Carlos S. Alvarado, PhD, Research Fellow, Parapsychology Foundation
Longtime followers of my blog may remember an interview I posted a while back with Dr. Renaud Evrard. Renaud, from France, is a clinical psychologist known for his studies of exceptional experiences, as seen in his previous book Folie et Paranormal (Rennes: Presses Universitaires de Rennes, 2014). He also writes about the history of French parapsychology, which is the topic of the book discussed here.
Dr. Renaud Evrard
The title of the book is Enquête sur 150 Ans de Parapsychologie: La Légende de l’Esprit [Survey of 150 Years of Parapsychology: The Legend of the Mind; Paris: Trajectoire, 2016, 479 pages]. It is an overview of French parapsychology that, regardless of various recent publications, has not an equal in terms of its wide range and detailed information.
Here is the table of contents:
Agénor de Gasparin and Table Turning
Agénor de Gasparin
Timothée Puel and the First Science of the Soul
Pierre Janet and the Enchanted Boundary of Psychic Sciences
Charles Richet, Alone Against All?
Psychology Without Limits : Pierre Curie and the Psychic Force
The Roaring Twenties of Metapsychics: René Sudre Faces Opinion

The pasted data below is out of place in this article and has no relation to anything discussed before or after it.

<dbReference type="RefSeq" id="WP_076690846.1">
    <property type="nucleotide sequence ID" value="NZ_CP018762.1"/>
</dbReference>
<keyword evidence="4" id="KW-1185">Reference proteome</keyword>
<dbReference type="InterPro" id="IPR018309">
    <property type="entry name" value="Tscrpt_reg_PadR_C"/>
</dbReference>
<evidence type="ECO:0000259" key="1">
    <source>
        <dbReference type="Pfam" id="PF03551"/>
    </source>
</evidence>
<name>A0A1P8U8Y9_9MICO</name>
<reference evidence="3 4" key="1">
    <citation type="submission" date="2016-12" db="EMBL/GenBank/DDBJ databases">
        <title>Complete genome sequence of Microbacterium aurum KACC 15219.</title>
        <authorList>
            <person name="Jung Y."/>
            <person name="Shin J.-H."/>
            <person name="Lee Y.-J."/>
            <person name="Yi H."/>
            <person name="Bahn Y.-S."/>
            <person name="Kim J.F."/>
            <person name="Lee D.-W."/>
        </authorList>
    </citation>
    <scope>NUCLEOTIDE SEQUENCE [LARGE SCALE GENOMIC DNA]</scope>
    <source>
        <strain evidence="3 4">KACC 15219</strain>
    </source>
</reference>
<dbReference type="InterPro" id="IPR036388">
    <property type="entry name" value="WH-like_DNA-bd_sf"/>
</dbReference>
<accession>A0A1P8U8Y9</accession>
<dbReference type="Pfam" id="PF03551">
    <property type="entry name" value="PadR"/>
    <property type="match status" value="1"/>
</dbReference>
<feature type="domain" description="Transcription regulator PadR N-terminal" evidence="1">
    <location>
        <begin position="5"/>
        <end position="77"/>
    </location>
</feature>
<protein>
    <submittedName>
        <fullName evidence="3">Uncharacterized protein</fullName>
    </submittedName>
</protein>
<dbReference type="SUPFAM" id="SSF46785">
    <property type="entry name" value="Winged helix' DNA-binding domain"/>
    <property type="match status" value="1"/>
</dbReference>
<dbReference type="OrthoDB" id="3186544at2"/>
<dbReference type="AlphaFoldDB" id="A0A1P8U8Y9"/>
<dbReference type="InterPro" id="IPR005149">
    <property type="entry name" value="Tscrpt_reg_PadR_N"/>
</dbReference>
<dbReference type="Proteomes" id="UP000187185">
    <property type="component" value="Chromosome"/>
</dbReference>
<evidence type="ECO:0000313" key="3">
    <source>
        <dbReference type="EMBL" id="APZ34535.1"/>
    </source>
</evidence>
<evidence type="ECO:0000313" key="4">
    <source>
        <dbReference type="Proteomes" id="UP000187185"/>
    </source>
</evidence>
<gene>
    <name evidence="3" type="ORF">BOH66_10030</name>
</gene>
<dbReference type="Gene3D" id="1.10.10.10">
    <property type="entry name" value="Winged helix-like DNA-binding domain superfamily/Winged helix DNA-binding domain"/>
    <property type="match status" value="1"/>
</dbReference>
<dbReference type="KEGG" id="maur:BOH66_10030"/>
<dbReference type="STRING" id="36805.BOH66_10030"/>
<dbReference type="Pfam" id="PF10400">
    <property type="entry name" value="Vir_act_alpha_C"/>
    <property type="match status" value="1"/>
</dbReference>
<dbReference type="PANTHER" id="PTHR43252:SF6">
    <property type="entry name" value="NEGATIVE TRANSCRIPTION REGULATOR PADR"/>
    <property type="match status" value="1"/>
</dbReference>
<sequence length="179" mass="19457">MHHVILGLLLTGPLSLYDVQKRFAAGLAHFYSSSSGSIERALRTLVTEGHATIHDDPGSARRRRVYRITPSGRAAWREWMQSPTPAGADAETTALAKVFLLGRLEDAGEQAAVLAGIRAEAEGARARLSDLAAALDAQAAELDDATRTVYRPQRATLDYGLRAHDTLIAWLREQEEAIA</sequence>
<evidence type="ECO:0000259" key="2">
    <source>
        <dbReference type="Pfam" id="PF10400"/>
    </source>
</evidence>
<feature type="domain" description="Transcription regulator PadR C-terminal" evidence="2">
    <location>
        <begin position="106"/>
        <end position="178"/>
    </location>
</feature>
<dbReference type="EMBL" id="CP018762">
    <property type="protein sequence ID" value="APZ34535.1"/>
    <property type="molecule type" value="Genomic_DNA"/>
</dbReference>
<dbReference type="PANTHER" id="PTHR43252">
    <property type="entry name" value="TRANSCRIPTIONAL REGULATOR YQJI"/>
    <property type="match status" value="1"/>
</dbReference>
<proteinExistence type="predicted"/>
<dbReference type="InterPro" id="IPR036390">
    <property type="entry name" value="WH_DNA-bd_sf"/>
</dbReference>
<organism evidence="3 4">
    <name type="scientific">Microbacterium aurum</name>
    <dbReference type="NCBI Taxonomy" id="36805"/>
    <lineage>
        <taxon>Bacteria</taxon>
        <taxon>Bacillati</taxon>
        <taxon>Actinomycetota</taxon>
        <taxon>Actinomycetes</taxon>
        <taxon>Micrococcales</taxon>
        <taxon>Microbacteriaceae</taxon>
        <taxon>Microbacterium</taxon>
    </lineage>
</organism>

Between Scientific and Spiritist Enterprise: The Program of Eugène Osty
The Side Roads: René Warcollier and the Meta-Psychoanalysis of Telepathy
The Aborted Parapsychological Revolution: François Favre and the Events of May 1968
The Dark Years: Nicolas Maillard Faces the Mysteries
Can you give us a brief summary of the book?
The books starts with a technical introduction to the demarcation problem (science vs pseudo-science) which is relevant to those interested in the points of contact between the histories of psychology and parapsychology. I focus on the pitfalls and solutions produced by four meta-sciences: sociology, philosophy, history, and psychology of science (and parascience).
The prologue at the beginning of the second chapter summarizes parts of the work of Bertrand Méheust (1999) on how scientists perceived the question of animal magnetism until its explicit rejection by the Academy of Medicine in 1842. I then begin with a history of parapsychology centered on ten French figures, more or less known, each addressing parapsychology in their own way, at the the intersection between their personal and scientific trajectories. By chapter order, these ten figures are Agénor de Gasparin, Timothée Puel, Pierre Janet, Charles Richet, Pierre Curie, René Sudre, Eugene Osty, René Warcollier, François Favre and Nicolas Maillard. Thanks to them, I manage to cover, without being exhaustive, 150 years of parapsychology in France. An epilogue discusses recent debates in France through which we perceive the current marginality of parapsychology.